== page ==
A big wall of rock like El Capitan is impressive by itself. So impressive that for the majority of the human population, El Capitan is only for looking at. However, for a smaller sample of the population, El Capitan is more than just something to observe from the Valley floor.
El Capitan first became an object of fascination for climbers in the 1950s. Since then, climbers of El Capitan have regarded the formation as the pinnacle of rock climbing. And now, It’s one of the proudest and most sought-after pieces of rock any climber can hope to touch one day.
By now, many climbers have successfully summited El Capitan (and many more have failed) via repeating established routes. But only a few were brave enough to cast off climbing El Capitan on groundbreaking first ascents.
Below I review some of the most significant climbers of El Capitan. I should mention that this is only a small selection and that many more climbers played an important in progressing big wall climbing on El Cap.
Note: If you want more information on the different routes of El Capitan, their difficulty and some of the history behind them you can also check out our post on The Routes of El Capitan.
The Golden Age of Rock Climbing in Yosemite
The Golden Age of climbing on El Cap lasted roughly from the 1950s to the late 1970s. Back then, climbers primarily used aid climbing techniques to establish new routes on the Capitan’s impressive walls.
John Salathé began climbing in Yosemite in the late 1940s with his first ascent of the Southwest Face of Half Dome. Later, he made the first ascent of the Lost Arrow Spire in 1947 with his partner Anton “Ax” Nelson.
Besides being a climber, Salathé was also a blacksmith. He forged his own carbon steel pitons that assisted him on his daring first ascents, such as the Steck-Salathé route up the formidable Sentinel Rock.
Because of his climbing prowess and commitment to helping pave the way for future generations of rock climbers, the Southwest face of El Cap, also known as the Salathé Wall, was dedicated to John to honor his achievements in pioneering rock climbing in the Valley.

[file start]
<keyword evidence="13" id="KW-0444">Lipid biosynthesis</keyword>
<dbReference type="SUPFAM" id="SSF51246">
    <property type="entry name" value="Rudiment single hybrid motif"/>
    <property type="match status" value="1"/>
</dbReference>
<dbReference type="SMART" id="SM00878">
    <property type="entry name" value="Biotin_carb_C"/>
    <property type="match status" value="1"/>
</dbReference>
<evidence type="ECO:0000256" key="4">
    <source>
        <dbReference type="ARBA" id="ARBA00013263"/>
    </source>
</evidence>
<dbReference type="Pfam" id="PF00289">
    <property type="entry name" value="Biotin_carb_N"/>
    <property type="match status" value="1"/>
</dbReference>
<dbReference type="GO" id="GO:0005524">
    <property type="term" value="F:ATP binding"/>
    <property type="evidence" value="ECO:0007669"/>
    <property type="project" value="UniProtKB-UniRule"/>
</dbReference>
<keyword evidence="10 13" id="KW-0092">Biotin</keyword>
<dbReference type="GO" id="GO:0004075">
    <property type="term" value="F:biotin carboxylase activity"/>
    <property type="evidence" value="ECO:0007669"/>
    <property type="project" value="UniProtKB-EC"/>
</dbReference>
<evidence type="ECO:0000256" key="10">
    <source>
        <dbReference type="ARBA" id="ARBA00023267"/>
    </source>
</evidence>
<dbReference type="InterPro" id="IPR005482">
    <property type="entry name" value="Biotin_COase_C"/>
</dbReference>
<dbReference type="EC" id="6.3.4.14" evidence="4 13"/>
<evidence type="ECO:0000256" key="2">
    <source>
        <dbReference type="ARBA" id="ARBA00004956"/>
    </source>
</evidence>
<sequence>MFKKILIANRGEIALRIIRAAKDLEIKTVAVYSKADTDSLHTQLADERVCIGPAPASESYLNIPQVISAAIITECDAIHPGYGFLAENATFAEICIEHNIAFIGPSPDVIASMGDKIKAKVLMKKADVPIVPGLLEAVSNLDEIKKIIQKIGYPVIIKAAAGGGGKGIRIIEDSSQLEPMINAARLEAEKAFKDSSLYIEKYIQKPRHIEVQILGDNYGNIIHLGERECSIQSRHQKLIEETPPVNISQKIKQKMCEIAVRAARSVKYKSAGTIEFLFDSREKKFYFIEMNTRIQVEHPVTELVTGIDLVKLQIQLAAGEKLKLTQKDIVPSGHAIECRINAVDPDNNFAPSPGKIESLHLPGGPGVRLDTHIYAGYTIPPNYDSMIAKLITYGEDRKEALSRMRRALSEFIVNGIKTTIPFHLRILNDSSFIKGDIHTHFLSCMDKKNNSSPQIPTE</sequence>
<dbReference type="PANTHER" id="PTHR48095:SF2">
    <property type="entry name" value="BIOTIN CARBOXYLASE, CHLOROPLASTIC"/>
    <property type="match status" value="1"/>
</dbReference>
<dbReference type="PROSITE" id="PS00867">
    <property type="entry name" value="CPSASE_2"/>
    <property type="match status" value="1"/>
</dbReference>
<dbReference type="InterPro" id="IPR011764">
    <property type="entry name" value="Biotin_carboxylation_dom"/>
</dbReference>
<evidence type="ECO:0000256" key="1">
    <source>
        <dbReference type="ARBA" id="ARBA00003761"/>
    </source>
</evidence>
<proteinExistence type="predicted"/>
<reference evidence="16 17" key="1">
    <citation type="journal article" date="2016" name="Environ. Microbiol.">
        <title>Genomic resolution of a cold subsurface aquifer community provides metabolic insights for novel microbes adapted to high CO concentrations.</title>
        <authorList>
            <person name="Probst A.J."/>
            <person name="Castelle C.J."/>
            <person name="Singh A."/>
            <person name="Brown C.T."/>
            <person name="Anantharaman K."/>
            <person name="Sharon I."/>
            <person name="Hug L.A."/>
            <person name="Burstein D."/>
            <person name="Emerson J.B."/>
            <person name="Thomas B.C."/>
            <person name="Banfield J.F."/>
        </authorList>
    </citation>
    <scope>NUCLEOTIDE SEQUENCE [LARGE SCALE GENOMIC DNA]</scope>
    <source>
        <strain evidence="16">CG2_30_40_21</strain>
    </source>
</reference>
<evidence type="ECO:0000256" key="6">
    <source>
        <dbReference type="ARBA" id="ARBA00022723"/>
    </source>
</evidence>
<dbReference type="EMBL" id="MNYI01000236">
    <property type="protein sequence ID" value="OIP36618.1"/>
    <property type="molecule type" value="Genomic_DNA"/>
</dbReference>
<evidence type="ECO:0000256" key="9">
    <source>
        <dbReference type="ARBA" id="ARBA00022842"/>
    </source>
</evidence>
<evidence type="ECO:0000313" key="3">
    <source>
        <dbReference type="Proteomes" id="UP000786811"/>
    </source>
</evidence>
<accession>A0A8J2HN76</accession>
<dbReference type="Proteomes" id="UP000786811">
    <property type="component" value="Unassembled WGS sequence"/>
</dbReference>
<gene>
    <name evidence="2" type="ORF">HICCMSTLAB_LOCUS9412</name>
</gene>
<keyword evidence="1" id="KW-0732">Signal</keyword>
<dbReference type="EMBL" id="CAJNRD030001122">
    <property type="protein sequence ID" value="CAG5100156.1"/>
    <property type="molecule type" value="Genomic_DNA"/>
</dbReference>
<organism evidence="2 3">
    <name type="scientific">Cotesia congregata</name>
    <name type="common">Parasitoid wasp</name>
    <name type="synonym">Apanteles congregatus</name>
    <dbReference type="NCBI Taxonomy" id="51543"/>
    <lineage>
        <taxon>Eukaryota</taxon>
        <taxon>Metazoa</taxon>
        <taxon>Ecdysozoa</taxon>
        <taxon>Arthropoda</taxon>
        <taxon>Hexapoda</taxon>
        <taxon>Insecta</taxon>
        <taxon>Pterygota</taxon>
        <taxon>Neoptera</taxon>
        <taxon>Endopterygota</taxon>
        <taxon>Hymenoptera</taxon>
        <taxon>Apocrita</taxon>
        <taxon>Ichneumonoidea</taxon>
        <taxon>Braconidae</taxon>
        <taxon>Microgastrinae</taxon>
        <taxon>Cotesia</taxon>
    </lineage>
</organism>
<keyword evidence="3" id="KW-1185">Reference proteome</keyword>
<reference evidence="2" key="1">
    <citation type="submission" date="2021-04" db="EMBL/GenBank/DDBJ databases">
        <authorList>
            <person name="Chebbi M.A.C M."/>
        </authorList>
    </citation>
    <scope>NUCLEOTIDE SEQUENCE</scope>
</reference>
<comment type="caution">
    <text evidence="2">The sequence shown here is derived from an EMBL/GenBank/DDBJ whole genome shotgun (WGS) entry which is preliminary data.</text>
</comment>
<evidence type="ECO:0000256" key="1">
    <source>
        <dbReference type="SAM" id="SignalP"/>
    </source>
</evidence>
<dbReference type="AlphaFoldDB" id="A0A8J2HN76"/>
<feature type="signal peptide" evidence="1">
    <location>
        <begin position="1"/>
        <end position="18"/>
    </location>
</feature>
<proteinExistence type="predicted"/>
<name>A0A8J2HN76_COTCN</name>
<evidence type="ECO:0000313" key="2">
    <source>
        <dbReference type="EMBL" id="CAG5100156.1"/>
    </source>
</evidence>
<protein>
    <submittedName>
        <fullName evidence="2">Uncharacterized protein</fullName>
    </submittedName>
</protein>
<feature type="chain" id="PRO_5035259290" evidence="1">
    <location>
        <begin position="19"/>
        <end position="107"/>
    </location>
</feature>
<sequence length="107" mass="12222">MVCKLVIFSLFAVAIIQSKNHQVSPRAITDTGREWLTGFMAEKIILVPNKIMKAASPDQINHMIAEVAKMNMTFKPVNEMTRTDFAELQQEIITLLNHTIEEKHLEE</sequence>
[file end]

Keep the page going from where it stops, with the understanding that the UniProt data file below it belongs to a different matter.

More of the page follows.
Royal Robbins is largely regarded as “the grandfather” of rock climbing in Yosemite Valley. In 1957, Robbins, along with his partners Mike Sherrick and Jerry Gallwass, finished the first ascent of the Northwest face of Half Dome.
In 1960, Robbins and his team completed the second ascent of The Nose on El Capitan in a single push over the course of seven days.
Besides his notable climbing feats, Robbins is well known for his ethical contributions to climbing. Most notably, he supported clean aid climbing, where the climber should attempt to damage the rock as little as possible during their ascent.
Robbins also is largely responsible for “capsule style” climbing, an ethic and style of climbing where climbers leave the ground with everything they may need and continue climbing to the top without returning to the ground via fixed ropes until they reach the top in a single push.
Robbin’s climbing ethics and style varied greatly from his counterpart Warren Harding.
Photo by Galen Rowell/Mountain Light
Warren Harding is another prominent character from the Golden Age of El Capitan climbing. In large part, Harding was the opposite of Royal Robbins. He didn’t abide by the same climbing ethics and focused more on “having fun” (drinking a lot of booze and partying) while rock climbing.
Eventually, Harding’s antics and stubbornness paid off. After beginning to climb The Nose on El Cap in 1957, Harding and his crew were shut down by exhaustion and bad weather. The following season, in 1958, Harding returned to the Valley to finish what he started.
After a total of 45 days on the wall deploying “siege-style” climbing tactics, Harding and his team finally inched their way onto the summit of El Capitan, establishing one of the most famous rock routes in North America, if not the world and establishing himself as one of the key climbers of El Capitan.
The Stone Masters
The Stone Masters took the Valley by storm in the 1970s and 80s. They were a rag-tag group of mega-strong climbers who came to the Valley to push the limits of rock climbing.